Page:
November 10, 2014 4:45 pm
Updated: November 10, 2014 4:49 pm

TTC union says more money needed for transit in Toronto


TORONTO – The CEO of the TTC, the head of the TTC union and the mayor-elect all agree if people want better transit in Toronto, the other levels of government have to spend more money.

The Amalgamated Transit Union released a report titled “Toronto’s Transit Future” Monday which warns the provincial and federal government that more money is needed to ease the city’s congestion problem before it gets even worse.

Story continues below
Global News

“Toronto has an unprecedented transit crisis that is even worse than most people realize,” union president Bob Kinnear said during a press conference Monday morning.

“If we want to improve service—and who doesn’t?—there’s a price tag.”

The report says the city needs to boost the TTC’s yearly subsidy nearly $200-million to $612 million by 2018 and that a five-cent fare increase will only raise about $23-million a year.

Kinnear said ridership is expected to increase by 60 million over the next four years and at least $66 million will be needed to accommodate the additional people.

“Everyone agrees the current level and quality of service is unacceptable,” he said.

TTC CEO Andy Byford said the commission currently receives a “woeful” $0.81 per ride as a subsidy from the city. He said bumping that up to $1 per ride would make a significant impact but would still not be enough.

“To stop the TTC from slowly grinding to a halt, to keep it in a state of good repair, and to expand service, we need assistance on capital funding,” Byford said.

Right now the TTC has a $3-billion hole in its capital expenditure budget.

Some of the union’s recommendations include buying 250 more 40-foot buses, expanded turn restrictions for single-occupant cars, improved signalized intersections, and a restructured fare system to include weekend, 24-hour and quarterly passes.

Mayor-elect John Tory said during a press conference Monday the TTC union’s report was a “constructive contribution” to transit discussion. He said he supports parts of it but wouldn’t say which parts.

WATCH: ATU President Bob Kinnear says that while his members support recommendations the TTC made earlier in the year to improve service, their is currently a crisis and an alarming void in future funding.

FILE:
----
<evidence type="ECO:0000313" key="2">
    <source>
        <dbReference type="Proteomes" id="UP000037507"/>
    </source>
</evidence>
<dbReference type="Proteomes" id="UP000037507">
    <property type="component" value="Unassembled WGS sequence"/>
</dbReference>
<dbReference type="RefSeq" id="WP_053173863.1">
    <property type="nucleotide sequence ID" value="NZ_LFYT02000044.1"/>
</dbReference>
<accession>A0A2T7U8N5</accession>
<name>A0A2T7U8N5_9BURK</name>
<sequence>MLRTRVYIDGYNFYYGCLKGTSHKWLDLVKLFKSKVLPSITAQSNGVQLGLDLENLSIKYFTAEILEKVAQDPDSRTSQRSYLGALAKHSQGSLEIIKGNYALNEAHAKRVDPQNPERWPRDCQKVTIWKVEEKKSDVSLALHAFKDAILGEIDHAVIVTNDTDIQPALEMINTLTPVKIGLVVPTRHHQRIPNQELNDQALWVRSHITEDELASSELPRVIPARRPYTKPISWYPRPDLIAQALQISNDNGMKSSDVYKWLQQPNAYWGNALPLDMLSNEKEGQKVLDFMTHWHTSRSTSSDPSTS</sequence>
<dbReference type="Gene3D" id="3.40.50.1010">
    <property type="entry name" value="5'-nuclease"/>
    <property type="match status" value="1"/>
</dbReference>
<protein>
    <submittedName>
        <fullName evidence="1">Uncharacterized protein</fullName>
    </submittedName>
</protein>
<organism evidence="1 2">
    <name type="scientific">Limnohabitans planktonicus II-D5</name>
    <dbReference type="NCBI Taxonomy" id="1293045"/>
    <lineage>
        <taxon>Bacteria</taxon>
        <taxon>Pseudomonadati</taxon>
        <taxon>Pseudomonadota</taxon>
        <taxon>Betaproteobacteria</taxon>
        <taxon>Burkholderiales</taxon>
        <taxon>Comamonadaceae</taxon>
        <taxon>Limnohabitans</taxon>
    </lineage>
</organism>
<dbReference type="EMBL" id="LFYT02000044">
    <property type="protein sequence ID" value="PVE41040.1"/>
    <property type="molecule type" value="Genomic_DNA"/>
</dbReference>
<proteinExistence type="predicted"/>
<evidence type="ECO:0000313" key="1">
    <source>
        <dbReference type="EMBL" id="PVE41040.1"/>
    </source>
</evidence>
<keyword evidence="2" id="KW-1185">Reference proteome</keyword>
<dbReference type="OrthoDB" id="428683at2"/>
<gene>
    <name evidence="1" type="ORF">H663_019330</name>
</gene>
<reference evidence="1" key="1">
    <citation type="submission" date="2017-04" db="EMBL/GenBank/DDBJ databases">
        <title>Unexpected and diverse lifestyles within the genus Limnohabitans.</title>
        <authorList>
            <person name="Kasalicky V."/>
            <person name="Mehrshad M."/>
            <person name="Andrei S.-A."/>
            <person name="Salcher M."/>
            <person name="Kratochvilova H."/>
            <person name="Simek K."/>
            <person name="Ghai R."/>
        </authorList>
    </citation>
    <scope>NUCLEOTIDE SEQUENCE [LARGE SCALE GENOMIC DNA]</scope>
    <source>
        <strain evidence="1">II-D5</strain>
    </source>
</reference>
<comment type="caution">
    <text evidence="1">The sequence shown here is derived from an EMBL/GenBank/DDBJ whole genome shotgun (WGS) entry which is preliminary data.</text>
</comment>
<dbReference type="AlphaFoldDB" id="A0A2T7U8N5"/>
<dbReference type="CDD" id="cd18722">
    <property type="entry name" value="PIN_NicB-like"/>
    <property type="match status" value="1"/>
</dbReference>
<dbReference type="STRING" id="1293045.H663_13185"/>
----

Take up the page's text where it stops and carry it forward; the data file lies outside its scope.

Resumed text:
His main priority is paying for the ideas.

“It has to be funded, so my priority is to make sure we get the funding and to combine that with an activist chair,” Tory said.

“I’m not only worried about the fact that we’re going to have more riders but I’m worried about the fact that existing riders of the TTC don’t have the reliable service that they expect.”

So how would the city pay for it? Kinnear suggested more revenue could be found by increasing advertising on the TTC and opening more businesses within subway stations.

That being said, more funding will have to come from the provincial and federal government, he said.

But Kinnear admitted it’s difficult to get funding for transit despite the need. He said he wants to “mobilize the city” ahead of the 2015 federal election and urged federal parties to support sustainable funding for the TTC.

“Ottawa: You have a problem. There is a federal election coming soon. It will be a fierce electoral fight and every seat will matter. If Toronto can speak with one voice about transit to all political parties, we will get their attention,” he said.

“It is about time the federal government step up to the plate and make sure we have sustainable funding for the city of Toronto.”

WATCH: Tory details SmartTrack study timeline and short-term improvements

The TTC union’s report also calls for Tory’s SmartTrack plan to be studied as soon as possible.

The proposed line, which is estimated to cost $8 billion, is projected to stretch 53 kilometres, include 22 stops and have the rails electrified from Pearson Airport in the west-end of the city to Unionville in Markham.

As a major election platform, Tory promised SmartTrack would help alleviate TTC overcrowding.

The cost to build and implement the service will be split between the city, the province and the federal government with Toronto’s share financed by a “Tax Increment Financing” model. That model uses a portion of the municipality’s tax revenue from development along the line to pay for construction.

Read a LIVEBLOG of the report announcement from Global News Toronto City Hall Bureau Chief Dave Trafford below.

Report an error


Global News